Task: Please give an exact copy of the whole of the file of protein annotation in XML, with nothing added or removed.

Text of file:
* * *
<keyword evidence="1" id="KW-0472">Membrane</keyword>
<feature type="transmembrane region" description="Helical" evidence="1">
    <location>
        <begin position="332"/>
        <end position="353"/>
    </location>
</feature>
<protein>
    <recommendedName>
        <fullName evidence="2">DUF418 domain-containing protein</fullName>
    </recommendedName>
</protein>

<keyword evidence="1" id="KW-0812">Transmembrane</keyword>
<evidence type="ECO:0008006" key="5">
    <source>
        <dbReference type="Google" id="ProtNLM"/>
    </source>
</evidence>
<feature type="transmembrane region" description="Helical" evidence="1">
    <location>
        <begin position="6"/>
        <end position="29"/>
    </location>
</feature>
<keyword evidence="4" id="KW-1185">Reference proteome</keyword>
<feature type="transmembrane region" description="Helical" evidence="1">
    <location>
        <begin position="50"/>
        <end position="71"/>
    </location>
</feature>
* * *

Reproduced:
<keyword evidence="1" id="KW-0472">Membrane</keyword>
<feature type="transmembrane region" description="Helical" evidence="1">
    <location>
        <begin position="332"/>
        <end position="353"/>
    </location>
</feature>
<protein>
    <recommendedName>
        <fullName evidence="2">DUF418 domain-containing protein</fullName>
    </recommendedName>
</protein>

<keyword evidence="1" id="KW-0812">Transmembrane</keyword>
<evidence type="ECO:0008006" key="5">
    <source>
        <dbReference type="Google" id="ProtNLM"/>
    </source>
</evidence>
<feature type="transmembrane region" description="Helical" evidence="1">
    <location>
        <begin position="6"/>
        <end position="29"/>
    </location>
</feature>
<keyword evidence="4" id="KW-1185">Reference proteome</keyword>
<feature type="transmembrane region" description="Helical" evidence="1">
    <location>
        <begin position="50"/>
        <end position="71"/>
    </location>
</feature>